Many of you may be familiar with Jocko Willink; the incredibly disciplined ex-Navy SEAL who makes you feel lazy for not waking up at 0430 every morning.
If you aren't, check him out on Instagram (@jockowillink). To say that Jocko is productive would be an understatement.
He has a wildly popular podcast, a consulting company, multiple best selling books, a supplement brand, a clothing brand (Origin Maine) and by the time this article is posted will probably have another source of income.
While we can't speak to his other products or services (other than the podcast which is informative and sobering) we highly recommend the book below.
Jocko's original work, Extreme Ownership: How U.S. Navy SEALs Lead and Win should be on every Marine's reading list, regardless of rank.
The lessons inside apply equally well to the civilian world, as corporate structures often mimic the military chain of command.
And for the individual outside the military or a large corporation, the fundamental mindset of owning your circumstances has only positive implications.
Extreme Ownership is essentially a mindset of responsibility that does not change no matter how easy it is to blame others.
It is grounded in leadership, both up and down the chain of command.
For example, if you are a Lieutenant and your Marines fail to perform a task, it is your responsibility to take ownership of the situation. A bad leader would simply blame it on those below him, which is exactly the opposite of extreme ownership.
A good officer blames himself for not communicating the task clearly or training his men better, and seeks to correct it for next time. That is leading down the chain of command.
Leading up the chain of command would come into play if you are a Lieutenant, and your commanding officer treats you or your platoon unfairly. While a bad leader would simply blame it on the boss, a good leader takes ownership.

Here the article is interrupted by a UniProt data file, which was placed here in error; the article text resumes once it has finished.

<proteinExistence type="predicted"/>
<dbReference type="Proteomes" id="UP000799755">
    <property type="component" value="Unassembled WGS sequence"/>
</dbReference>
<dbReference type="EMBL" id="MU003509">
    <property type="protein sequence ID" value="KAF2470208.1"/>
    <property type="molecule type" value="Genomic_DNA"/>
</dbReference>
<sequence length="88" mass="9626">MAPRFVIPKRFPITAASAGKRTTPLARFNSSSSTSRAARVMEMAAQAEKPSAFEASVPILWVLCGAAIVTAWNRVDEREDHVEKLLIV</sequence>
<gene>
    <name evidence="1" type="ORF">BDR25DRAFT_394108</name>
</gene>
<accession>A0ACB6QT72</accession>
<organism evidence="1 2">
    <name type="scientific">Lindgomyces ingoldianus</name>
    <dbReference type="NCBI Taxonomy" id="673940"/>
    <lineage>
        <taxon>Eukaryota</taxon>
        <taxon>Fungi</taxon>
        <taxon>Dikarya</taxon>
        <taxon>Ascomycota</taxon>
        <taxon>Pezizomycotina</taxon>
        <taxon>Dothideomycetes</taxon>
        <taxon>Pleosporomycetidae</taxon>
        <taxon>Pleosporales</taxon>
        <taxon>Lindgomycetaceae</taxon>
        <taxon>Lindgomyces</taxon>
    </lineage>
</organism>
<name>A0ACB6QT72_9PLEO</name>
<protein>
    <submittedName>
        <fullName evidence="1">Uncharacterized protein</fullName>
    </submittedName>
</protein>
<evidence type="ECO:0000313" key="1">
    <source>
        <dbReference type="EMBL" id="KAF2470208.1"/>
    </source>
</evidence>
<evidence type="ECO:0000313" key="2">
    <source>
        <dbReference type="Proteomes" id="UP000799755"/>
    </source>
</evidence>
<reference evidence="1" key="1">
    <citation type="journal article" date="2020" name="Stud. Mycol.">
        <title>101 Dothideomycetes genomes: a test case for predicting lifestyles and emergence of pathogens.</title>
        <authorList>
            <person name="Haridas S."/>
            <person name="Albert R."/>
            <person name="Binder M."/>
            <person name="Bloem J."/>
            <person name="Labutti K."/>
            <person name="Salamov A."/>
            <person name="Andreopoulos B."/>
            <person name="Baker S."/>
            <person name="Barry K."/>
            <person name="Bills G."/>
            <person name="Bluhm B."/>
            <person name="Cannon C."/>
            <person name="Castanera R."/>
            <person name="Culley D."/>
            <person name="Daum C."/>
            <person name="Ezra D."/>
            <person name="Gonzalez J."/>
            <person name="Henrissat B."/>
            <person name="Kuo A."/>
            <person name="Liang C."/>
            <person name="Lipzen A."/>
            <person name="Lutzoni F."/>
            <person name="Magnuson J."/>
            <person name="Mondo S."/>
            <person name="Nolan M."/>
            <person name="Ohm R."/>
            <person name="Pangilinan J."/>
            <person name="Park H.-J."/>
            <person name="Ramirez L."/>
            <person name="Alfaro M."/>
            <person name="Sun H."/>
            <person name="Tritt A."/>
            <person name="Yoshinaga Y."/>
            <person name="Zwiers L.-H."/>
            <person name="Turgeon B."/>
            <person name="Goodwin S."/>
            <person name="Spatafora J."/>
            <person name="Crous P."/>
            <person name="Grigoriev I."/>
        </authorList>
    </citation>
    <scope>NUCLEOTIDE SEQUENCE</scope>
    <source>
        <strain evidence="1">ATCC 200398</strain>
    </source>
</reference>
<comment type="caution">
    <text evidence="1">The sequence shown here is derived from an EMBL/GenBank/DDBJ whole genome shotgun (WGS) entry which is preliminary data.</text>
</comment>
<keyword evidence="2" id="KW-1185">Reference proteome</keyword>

You as a Lieutenant could have done a better job of fostering a strong relationship with your commanding officer. Did you ever meet with him one-on-one and provide suggestions for how you could better accomplish the mission?
Maybe you need to do a better job as a platoon commander, and show the CO that you are ready for more responsibility. That is taking ownership and leading up the chain of command.
Each chapter in Extreme Ownership begins with an example from the SEALs, whether in training or in combat, that Jocko uses to impart a lesson.
From there, the lesson is extrapolated to a broader business or personal application.
In the chapter titled "Prioritize and Execute," Jocko's co-author and fellow Navy SEAL Leif Babin writes about a rapidly deteriorating combat situation, in which multiple urgent problems presented themselves all at once.
As the title suggests, the only effective course of action is to step back, calm down, itemize what needs to be done, prioritize, and execute.
The chapter explains why it worked and what happened in the combat situation, and then provides an example of flailing pharmaceutical company spread too thin. With Jocko serving as their consultant, the CEO was able to focus on the single most important initiative, rather than focusing on all of them ineffectively.
With the successful completion of one task, the CEO moved on to another as the company gained traction and momentum.
Extreme Ownership shines despite the fact that the lessons within it are not particularly original. What distinguishes it is the clarity of the writing, the concrete examples, and the broad applications between war and business.
If you are looking for a no-nonsense book on leadership, full of real world examples from Ramadi to silicon valley, Extreme Ownership is for you.
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